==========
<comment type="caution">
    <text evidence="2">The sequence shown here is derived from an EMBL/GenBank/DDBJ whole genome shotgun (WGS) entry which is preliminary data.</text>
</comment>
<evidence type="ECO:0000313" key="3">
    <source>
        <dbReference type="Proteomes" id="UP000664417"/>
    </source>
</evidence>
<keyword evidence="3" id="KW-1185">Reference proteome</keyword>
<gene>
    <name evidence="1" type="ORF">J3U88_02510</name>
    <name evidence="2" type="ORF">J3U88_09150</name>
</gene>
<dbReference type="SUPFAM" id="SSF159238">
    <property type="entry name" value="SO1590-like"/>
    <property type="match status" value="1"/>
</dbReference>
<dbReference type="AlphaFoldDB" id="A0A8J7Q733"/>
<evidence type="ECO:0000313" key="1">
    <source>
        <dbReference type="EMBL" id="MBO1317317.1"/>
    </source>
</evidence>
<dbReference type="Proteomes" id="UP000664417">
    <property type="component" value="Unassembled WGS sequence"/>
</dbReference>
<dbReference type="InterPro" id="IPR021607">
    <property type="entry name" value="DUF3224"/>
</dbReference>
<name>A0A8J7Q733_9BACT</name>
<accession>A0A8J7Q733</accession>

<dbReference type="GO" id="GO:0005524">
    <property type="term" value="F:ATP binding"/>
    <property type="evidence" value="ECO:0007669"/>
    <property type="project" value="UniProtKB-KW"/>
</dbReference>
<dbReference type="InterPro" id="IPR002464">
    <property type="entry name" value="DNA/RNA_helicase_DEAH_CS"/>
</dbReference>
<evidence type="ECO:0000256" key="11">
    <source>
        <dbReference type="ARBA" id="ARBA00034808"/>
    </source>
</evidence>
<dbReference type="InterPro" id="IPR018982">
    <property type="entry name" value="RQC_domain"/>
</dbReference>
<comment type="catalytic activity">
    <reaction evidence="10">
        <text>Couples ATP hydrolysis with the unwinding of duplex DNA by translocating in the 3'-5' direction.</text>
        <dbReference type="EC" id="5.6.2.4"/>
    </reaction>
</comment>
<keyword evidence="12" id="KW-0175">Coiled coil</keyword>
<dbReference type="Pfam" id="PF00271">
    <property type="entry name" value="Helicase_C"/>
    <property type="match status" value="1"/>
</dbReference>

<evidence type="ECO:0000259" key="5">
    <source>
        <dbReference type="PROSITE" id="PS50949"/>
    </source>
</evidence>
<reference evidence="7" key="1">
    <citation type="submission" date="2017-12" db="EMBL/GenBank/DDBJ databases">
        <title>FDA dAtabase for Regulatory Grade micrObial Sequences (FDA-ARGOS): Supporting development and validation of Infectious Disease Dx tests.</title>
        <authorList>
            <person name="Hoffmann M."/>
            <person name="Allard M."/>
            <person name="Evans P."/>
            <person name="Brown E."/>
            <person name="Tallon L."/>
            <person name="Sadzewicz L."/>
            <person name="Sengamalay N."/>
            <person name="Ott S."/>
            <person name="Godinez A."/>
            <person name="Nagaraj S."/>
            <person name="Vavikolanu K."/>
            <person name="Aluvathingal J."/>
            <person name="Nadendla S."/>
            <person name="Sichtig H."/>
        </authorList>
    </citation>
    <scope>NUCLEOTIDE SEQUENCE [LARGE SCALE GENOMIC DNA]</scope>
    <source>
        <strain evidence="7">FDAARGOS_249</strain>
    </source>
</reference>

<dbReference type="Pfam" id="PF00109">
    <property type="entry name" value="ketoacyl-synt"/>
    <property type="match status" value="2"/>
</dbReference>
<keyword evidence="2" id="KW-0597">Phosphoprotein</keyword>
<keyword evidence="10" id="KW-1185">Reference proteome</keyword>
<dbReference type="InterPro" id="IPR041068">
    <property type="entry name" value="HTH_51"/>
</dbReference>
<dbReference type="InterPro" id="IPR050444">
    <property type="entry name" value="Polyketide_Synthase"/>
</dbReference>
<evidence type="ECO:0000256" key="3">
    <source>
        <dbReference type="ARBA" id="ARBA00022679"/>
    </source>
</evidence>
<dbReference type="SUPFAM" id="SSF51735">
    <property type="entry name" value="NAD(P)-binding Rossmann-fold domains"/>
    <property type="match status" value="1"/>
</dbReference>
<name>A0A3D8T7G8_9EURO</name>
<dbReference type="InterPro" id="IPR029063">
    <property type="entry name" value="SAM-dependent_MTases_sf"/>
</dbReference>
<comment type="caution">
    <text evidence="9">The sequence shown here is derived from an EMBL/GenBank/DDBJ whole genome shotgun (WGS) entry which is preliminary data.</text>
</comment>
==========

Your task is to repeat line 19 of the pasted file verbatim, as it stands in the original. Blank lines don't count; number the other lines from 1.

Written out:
<evidence type="ECO:0000313" key="1">